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Researchers create memory prosthesis that can boost recall in humans by around 40 percent


The human brain holds many mysteries, among which are the specifics of how exactly memories work. There are a lot of different theories as to how the brain operates as far as memory as a function is concerned, but now researchers have finally made some real progress towards a better understanding of it.

To be more specific, a group of scientists from the Wake Forest Baptist Medical Center and the University of Southern California (USC) have managed to develop a new kind of “prosthetic system” which is said to use an individual’s memory patterns to tap into the brain’s natural ability to encode and recall memory.

The researchers shared the details of their method in a paper titled, “Developing a hippocampal neural prosthetic to facilitate human memory encoding and recall,” which was published recently in the Journal of Neural Engineering. Their study looked at the short-term memory of the participants, which ended up showing significant improvement – about 35 to 37 percent – over the baseline measurements by the end of all tests and experiments.

According to Dr. Robert Hampson, a professor at the Wake Forest Baptist Medical Center and the lead author of the study, the method they used to artificially boost the short-term memory performance of study participants is something that has never been done before. “This is the first time scientists have been able to identify a patient’s own brain cell code or pattern for memory and, in essence, ‘write in’ that code to make existing memory work better,” he explained, “an important first step in potentially restoring memory loss.” (Related: Want to improve your memory or ability to concentrate? Lutein in avocados shown to boost eye and brain health.)

The study focused on improving episodic memory in the participants, and it was chosen because it’s currently the most common type of memory loss in patients with Alzheimer’s disease, head injury, and stroke. Episodic memory is defined as entirely new information that is new and useful for short periods of time to individuals, such as where you left your keys after getting home from work. In contrast, reference memory is information that gets stored in your brain for long periods of time, like most of the things you learned in school while you were growing up.

Researching memory

The researchers performed a couple of different tests on their test subjects, epilepsy patients at Wake Forest Baptist, to get the results of their study. First, the participants performed a simple computerized memory task and their neural patterns or “codes” were recorded. Afterward, a second test was conducted, where the participants were shown a “highly distinctive photographic image” that was followed by a short delay.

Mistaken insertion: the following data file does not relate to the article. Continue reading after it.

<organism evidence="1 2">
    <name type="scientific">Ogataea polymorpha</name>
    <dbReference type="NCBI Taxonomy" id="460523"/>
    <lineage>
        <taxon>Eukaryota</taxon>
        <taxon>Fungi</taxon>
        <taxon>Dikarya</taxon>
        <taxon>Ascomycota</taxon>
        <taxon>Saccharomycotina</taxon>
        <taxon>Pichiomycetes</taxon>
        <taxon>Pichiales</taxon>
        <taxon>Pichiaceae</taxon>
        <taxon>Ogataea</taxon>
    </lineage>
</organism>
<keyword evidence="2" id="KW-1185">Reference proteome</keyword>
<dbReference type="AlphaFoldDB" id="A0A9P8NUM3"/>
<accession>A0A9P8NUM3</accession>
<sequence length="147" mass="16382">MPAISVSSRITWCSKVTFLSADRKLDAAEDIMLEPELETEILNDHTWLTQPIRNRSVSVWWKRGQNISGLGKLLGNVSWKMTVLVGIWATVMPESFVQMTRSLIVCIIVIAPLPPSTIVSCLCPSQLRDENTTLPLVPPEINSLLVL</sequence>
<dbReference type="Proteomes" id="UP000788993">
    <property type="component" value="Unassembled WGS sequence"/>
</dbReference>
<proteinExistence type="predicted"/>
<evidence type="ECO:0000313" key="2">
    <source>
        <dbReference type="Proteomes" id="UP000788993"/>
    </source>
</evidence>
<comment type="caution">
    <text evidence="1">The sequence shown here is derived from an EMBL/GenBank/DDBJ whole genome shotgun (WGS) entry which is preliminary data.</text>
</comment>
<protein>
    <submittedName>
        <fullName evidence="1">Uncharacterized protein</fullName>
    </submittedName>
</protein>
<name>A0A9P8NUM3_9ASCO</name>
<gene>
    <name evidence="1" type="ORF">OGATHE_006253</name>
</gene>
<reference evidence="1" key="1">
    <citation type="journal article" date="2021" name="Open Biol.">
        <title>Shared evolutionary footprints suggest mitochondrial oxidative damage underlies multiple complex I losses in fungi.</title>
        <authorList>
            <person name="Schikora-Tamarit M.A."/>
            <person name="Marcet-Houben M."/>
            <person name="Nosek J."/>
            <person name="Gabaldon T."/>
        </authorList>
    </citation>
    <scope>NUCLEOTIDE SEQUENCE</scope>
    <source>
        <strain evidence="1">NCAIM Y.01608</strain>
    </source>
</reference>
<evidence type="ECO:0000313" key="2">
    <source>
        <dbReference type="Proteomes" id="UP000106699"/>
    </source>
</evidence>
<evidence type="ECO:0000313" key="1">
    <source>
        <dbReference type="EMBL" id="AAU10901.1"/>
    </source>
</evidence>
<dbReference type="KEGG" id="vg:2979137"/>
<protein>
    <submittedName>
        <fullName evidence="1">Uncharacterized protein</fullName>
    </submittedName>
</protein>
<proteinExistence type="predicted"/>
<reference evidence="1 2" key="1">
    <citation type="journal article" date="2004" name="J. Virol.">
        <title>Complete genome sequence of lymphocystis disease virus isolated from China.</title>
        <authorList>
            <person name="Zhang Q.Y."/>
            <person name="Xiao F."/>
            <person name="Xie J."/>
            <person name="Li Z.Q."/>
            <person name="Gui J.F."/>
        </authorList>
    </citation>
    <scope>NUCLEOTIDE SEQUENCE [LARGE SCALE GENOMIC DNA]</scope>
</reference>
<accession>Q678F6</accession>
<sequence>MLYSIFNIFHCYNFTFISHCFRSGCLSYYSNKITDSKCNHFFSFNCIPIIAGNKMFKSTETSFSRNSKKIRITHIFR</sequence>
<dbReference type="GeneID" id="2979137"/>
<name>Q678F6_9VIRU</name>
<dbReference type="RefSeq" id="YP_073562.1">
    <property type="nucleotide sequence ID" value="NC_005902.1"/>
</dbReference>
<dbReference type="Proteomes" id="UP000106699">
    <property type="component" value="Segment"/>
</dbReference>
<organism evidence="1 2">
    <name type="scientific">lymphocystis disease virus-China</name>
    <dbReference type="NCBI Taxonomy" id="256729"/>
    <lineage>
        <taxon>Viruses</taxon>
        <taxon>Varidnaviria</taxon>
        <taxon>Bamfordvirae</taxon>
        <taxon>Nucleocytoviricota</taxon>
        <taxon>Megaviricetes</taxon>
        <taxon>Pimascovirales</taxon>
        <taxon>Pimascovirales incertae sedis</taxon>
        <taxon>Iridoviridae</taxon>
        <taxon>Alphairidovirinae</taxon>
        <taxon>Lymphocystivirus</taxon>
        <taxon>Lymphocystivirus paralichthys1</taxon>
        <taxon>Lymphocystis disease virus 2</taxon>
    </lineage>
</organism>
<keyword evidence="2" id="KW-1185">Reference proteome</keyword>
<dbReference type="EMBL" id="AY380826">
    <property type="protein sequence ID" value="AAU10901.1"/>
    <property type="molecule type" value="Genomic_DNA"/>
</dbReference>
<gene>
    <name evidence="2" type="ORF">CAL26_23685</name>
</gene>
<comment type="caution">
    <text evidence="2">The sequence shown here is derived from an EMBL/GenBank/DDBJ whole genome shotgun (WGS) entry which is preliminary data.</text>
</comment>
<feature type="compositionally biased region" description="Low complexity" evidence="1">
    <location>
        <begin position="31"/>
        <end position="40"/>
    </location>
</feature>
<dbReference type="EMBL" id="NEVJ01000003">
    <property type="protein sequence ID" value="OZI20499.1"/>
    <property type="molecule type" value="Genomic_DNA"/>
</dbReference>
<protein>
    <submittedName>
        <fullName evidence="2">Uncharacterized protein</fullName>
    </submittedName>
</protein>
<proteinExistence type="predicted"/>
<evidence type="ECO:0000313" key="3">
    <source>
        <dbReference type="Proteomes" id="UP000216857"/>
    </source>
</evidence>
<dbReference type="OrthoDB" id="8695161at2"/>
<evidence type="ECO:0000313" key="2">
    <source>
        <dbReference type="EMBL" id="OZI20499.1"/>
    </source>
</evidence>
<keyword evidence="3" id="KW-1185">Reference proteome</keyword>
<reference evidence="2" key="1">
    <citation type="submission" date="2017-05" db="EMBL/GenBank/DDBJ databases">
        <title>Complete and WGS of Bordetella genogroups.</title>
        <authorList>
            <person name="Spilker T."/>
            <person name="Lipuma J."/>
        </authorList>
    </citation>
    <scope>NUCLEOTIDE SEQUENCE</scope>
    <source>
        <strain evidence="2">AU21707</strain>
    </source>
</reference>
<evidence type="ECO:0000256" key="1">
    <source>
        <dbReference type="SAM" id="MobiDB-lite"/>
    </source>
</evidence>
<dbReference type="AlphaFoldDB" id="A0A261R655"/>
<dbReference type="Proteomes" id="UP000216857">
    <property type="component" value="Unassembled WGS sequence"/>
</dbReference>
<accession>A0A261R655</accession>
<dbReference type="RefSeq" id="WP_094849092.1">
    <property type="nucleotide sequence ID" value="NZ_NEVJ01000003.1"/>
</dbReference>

The participants were then asked to identify the photo out of a selection of four or five. While all of this was going on, the researchers were keeping tabs on the neural codes of the participants, and later used these same codes on the patients themselves. The researchers found that stimulating the participants with the correct-answer codes – gathered during the times that the participants got the correct answers in earlier tests – helped them achieve better results by almost 40 percent.

Hampson noted that their results are clear evidence that it’s possible to “tap into a patient’s own memory content, reinforce it and feed it back to the patient.” He also added that even while a person’s memory is impaired, it’s possible to identify the neural patterns that signify correct memory formation, and from this, eliminate all the incorrect patterns.

“To date we’ve been trying to determine whether we can improve the memory skill people still have,” Hampson remarked. “In the future, we hope to be able to help people hold onto specific memories, such as where they live or what their grandkids look like, when their overall memory begins to fail.”

There’s no telling when exactly that kind of thing will be possible, but it’s surely something to look forward to.

Read more about how the human mind works in Brain.news.

Sources include:

IOPScience.IOP.org

ScienceDaily.com

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